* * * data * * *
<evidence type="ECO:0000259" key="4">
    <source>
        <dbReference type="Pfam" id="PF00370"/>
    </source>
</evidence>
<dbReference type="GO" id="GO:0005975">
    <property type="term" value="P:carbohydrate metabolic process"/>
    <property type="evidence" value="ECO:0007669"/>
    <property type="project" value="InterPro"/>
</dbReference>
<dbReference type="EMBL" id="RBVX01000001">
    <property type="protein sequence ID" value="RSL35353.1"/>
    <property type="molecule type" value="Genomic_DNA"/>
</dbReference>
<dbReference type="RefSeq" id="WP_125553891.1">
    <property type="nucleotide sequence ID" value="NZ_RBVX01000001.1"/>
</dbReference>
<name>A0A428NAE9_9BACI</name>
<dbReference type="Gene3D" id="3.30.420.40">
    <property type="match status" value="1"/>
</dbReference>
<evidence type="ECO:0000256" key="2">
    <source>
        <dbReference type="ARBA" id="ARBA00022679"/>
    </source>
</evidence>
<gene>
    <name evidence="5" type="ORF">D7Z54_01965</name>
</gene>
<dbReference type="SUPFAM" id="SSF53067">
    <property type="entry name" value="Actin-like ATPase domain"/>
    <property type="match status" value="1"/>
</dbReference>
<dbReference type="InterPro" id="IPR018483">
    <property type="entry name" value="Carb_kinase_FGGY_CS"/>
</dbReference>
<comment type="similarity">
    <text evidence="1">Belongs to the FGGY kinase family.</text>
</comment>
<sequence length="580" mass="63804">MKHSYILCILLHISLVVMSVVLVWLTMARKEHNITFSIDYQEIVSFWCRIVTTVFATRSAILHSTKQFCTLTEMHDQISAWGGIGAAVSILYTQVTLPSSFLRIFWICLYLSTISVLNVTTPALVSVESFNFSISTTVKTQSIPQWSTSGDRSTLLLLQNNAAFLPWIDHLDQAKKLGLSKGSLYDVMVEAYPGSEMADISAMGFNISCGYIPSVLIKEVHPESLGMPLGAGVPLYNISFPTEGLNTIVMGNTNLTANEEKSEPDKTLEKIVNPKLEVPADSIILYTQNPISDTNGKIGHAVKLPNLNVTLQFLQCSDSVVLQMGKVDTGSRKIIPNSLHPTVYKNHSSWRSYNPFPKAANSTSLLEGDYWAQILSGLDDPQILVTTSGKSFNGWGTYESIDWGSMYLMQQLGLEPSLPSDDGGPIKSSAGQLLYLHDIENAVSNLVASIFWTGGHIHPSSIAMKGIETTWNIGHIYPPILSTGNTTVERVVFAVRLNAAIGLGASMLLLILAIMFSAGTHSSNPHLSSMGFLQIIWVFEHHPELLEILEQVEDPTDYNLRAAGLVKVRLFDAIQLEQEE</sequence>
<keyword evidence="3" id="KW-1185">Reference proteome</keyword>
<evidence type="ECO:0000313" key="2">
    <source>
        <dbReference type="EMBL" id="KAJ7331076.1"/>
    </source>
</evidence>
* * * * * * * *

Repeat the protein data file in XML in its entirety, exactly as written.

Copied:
<evidence type="ECO:0000259" key="4">
    <source>
        <dbReference type="Pfam" id="PF00370"/>
    </source>
</evidence>
<dbReference type="GO" id="GO:0005975">
    <property type="term" value="P:carbohydrate metabolic process"/>
    <property type="evidence" value="ECO:0007669"/>
    <property type="project" value="InterPro"/>
</dbReference>
<dbReference type="EMBL" id="RBVX01000001">
    <property type="protein sequence ID" value="RSL35353.1"/>
    <property type="molecule type" value="Genomic_DNA"/>
</dbReference>
<dbReference type="RefSeq" id="WP_125553891.1">
    <property type="nucleotide sequence ID" value="NZ_RBVX01000001.1"/>
</dbReference>
<name>A0A428NAE9_9BACI</name>
<dbReference type="Gene3D" id="3.30.420.40">
    <property type="match status" value="1"/>
</dbReference>
<evidence type="ECO:0000256" key="2">
    <source>
        <dbReference type="ARBA" id="ARBA00022679"/>
    </source>
</evidence>
<gene>
    <name evidence="5" type="ORF">D7Z54_01965</name>
</gene>
<dbReference type="SUPFAM" id="SSF53067">
    <property type="entry name" value="Actin-like ATPase domain"/>
    <property type="match status" value="1"/>
</dbReference>
<dbReference type="InterPro" id="IPR018483">
    <property type="entry name" value="Carb_kinase_FGGY_CS"/>
</dbReference>
<comment type="similarity">
    <text evidence="1">Belongs to the FGGY kinase family.</text>
</comment>
<sequence length="580" mass="63804">MKHSYILCILLHISLVVMSVVLVWLTMARKEHNITFSIDYQEIVSFWCRIVTTVFATRSAILHSTKQFCTLTEMHDQISAWGGIGAAVSILYTQVTLPSSFLRIFWICLYLSTISVLNVTTPALVSVESFNFSISTTVKTQSIPQWSTSGDRSTLLLLQNNAAFLPWIDHLDQAKKLGLSKGSLYDVMVEAYPGSEMADISAMGFNISCGYIPSVLIKEVHPESLGMPLGAGVPLYNISFPTEGLNTIVMGNTNLTANEEKSEPDKTLEKIVNPKLEVPADSIILYTQNPISDTNGKIGHAVKLPNLNVTLQFLQCSDSVVLQMGKVDTGSRKIIPNSLHPTVYKNHSSWRSYNPFPKAANSTSLLEGDYWAQILSGLDDPQILVTTSGKSFNGWGTYESIDWGSMYLMQQLGLEPSLPSDDGGPIKSSAGQLLYLHDIENAVSNLVASIFWTGGHIHPSSIAMKGIETTWNIGHIYPPILSTGNTTVERVVFAVRLNAAIGLGASMLLLILAIMFSAGTHSSNPHLSSMGFLQIIWVFEHHPELLEILEQVEDPTDYNLRAAGLVKVRLFDAIQLEQEE</sequence>
<keyword evidence="3" id="KW-1185">Reference proteome</keyword>
<evidence type="ECO:0000313" key="2">
    <source>
        <dbReference type="EMBL" id="KAJ7331076.1"/>
    </source>
</evidence>